Tigo Insurance passes 2.7m active users
Tigo Insurance successfully taps into unbanked markets, allowing young people in Sub-Saharan Africa to embrace FinTech products and services via mobile technology.
Accra, Ghana: When Foster Quist Sarfo, 21, a medical student at Central University, lost his mother he also lost the financial support that she provided towards his education. Her death in March 2016 left him unable to pay for his studies.
A claim on his Tigo insurance policy awarded him enough to continue studying towards graduation as well as to support other members of his family.
“This support came when all hope was lost about continuing my education,” he said.
For Ibrahim, a 33 year old security guard from Senegal, insurance helped pay for the traditional funeral ceremonies following the death of his father. He said, “I was not financially sound due to the payments I had to make when my father was sick.”
Foster and Ibrahim’s stories are two of many that illustrate how young people in sub-Saharan Africa are learning to embrace FinTech products and services via mobile technology for the first time.
Up until now, high costs, low consumer awareness, poor trust in financial services and a lack of efficient distribution and payment channels in the region have heavily impacted growth opportunities for financial industries such as micro-insurance for people on low-incomes.
In addition, the mobile insurance service provider BIMA has noted that a lack of synergy between regulators and operators in emerging markets is undermining the development of mobile solutions for complex services such as healthcare, insurance, and savings.
BIMA’s partnership with Tigo Insurance is challenging this space.
Together, the two are providing a platform that offers unbanked consumers an opportunity to buy financial products and services.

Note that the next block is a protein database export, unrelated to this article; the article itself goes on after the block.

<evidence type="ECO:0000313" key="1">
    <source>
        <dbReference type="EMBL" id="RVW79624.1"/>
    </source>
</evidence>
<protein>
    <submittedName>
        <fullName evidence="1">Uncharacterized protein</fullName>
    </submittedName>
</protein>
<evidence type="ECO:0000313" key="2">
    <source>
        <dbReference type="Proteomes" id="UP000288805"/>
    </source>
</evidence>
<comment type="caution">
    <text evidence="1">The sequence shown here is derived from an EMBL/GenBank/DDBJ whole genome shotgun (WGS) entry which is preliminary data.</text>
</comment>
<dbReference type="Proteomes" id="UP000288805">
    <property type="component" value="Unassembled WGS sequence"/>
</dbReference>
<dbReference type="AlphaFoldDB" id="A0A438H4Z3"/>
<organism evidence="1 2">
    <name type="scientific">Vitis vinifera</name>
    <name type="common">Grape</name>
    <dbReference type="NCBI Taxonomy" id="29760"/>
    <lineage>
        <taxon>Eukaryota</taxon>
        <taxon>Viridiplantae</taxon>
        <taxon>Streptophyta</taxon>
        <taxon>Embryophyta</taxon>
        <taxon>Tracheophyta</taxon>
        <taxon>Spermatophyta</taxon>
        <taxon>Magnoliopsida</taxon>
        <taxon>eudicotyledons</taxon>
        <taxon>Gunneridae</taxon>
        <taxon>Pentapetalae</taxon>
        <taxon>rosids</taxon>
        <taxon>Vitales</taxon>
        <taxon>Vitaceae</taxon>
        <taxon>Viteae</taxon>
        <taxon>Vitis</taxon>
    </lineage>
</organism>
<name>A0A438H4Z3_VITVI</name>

The market has so far demonstrated its potential.
Since 2010, the partnership has captured a new type of consumer. More than 70 per cent of Tigo’s 2.7million mobile microinsurance customers in Ghana, Tanzania, and Senegal are new to insurance. Ninety-nine per cent of them survive on less than ten US dollars per day (July 2016).
World Bank statistics for all of Africa indicate the scale of opportunity that has yet to be unlocked.
According to the World Bank’s global Findex report, more than two billion adults worldwide do not currently use banks or micro-financial institutions. An estimated 326 million of these live in Sub-Saharan Africa (Mckinsey Quarterly).
If companies can successfully tap into these unbanked markets, a “second wave” of mobile financial services can follow, where customers move beyond using mobile as a channel just for payments.
In order to grow the FinTech industry and drive financial inclusion, telecoms companies will have to conduct awareness campaigns and continue education in emerging markets regarding health insurance and microinsurance.
In reaching and communicating with these new consumers, the Tigo Insurance brand will continue to capitalize on FinTech's potential in Africa as part of Millicom's mission to lead the adoption of the Internet and Digital Lifestyle.